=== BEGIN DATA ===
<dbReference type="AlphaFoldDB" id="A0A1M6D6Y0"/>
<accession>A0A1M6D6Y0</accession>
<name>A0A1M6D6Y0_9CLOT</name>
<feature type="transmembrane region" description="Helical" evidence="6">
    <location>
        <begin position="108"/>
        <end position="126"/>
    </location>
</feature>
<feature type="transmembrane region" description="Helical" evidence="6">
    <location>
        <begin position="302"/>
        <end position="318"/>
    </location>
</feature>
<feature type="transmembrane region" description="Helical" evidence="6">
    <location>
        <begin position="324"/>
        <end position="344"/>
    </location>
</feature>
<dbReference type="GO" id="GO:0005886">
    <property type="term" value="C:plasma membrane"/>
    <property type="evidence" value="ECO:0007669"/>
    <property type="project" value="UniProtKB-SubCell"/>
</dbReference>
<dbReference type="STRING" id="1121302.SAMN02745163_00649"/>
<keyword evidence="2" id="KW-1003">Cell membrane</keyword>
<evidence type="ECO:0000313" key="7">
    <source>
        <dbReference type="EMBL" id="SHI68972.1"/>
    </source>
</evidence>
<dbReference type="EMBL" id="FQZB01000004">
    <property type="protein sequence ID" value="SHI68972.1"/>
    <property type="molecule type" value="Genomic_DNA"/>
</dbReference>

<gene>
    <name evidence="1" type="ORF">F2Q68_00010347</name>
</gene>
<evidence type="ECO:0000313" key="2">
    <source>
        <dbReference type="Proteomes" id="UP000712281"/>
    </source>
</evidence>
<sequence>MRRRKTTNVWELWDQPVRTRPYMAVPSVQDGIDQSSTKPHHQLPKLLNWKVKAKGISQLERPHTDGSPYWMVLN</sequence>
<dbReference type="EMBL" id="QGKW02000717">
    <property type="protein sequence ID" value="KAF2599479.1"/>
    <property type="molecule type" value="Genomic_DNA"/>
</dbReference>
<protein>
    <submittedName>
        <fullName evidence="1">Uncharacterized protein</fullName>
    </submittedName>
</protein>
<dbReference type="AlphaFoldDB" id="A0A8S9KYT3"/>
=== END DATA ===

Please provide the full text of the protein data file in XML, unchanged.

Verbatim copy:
<dbReference type="AlphaFoldDB" id="A0A1M6D6Y0"/>
<accession>A0A1M6D6Y0</accession>
<name>A0A1M6D6Y0_9CLOT</name>
<feature type="transmembrane region" description="Helical" evidence="6">
    <location>
        <begin position="108"/>
        <end position="126"/>
    </location>
</feature>
<feature type="transmembrane region" description="Helical" evidence="6">
    <location>
        <begin position="302"/>
        <end position="318"/>
    </location>
</feature>
<feature type="transmembrane region" description="Helical" evidence="6">
    <location>
        <begin position="324"/>
        <end position="344"/>
    </location>
</feature>
<dbReference type="GO" id="GO:0005886">
    <property type="term" value="C:plasma membrane"/>
    <property type="evidence" value="ECO:0007669"/>
    <property type="project" value="UniProtKB-SubCell"/>
</dbReference>
<dbReference type="STRING" id="1121302.SAMN02745163_00649"/>
<keyword evidence="2" id="KW-1003">Cell membrane</keyword>
<evidence type="ECO:0000313" key="7">
    <source>
        <dbReference type="EMBL" id="SHI68972.1"/>
    </source>
</evidence>
<dbReference type="EMBL" id="FQZB01000004">
    <property type="protein sequence ID" value="SHI68972.1"/>
    <property type="molecule type" value="Genomic_DNA"/>
</dbReference>

<gene>
    <name evidence="1" type="ORF">F2Q68_00010347</name>
</gene>
<evidence type="ECO:0000313" key="2">
    <source>
        <dbReference type="Proteomes" id="UP000712281"/>
    </source>
</evidence>
<sequence>MRRRKTTNVWELWDQPVRTRPYMAVPSVQDGIDQSSTKPHHQLPKLLNWKVKAKGISQLERPHTDGSPYWMVLN</sequence>
<dbReference type="EMBL" id="QGKW02000717">
    <property type="protein sequence ID" value="KAF2599479.1"/>
    <property type="molecule type" value="Genomic_DNA"/>
</dbReference>
<protein>
    <submittedName>
        <fullName evidence="1">Uncharacterized protein</fullName>
    </submittedName>
</protein>
<dbReference type="AlphaFoldDB" id="A0A8S9KYT3"/>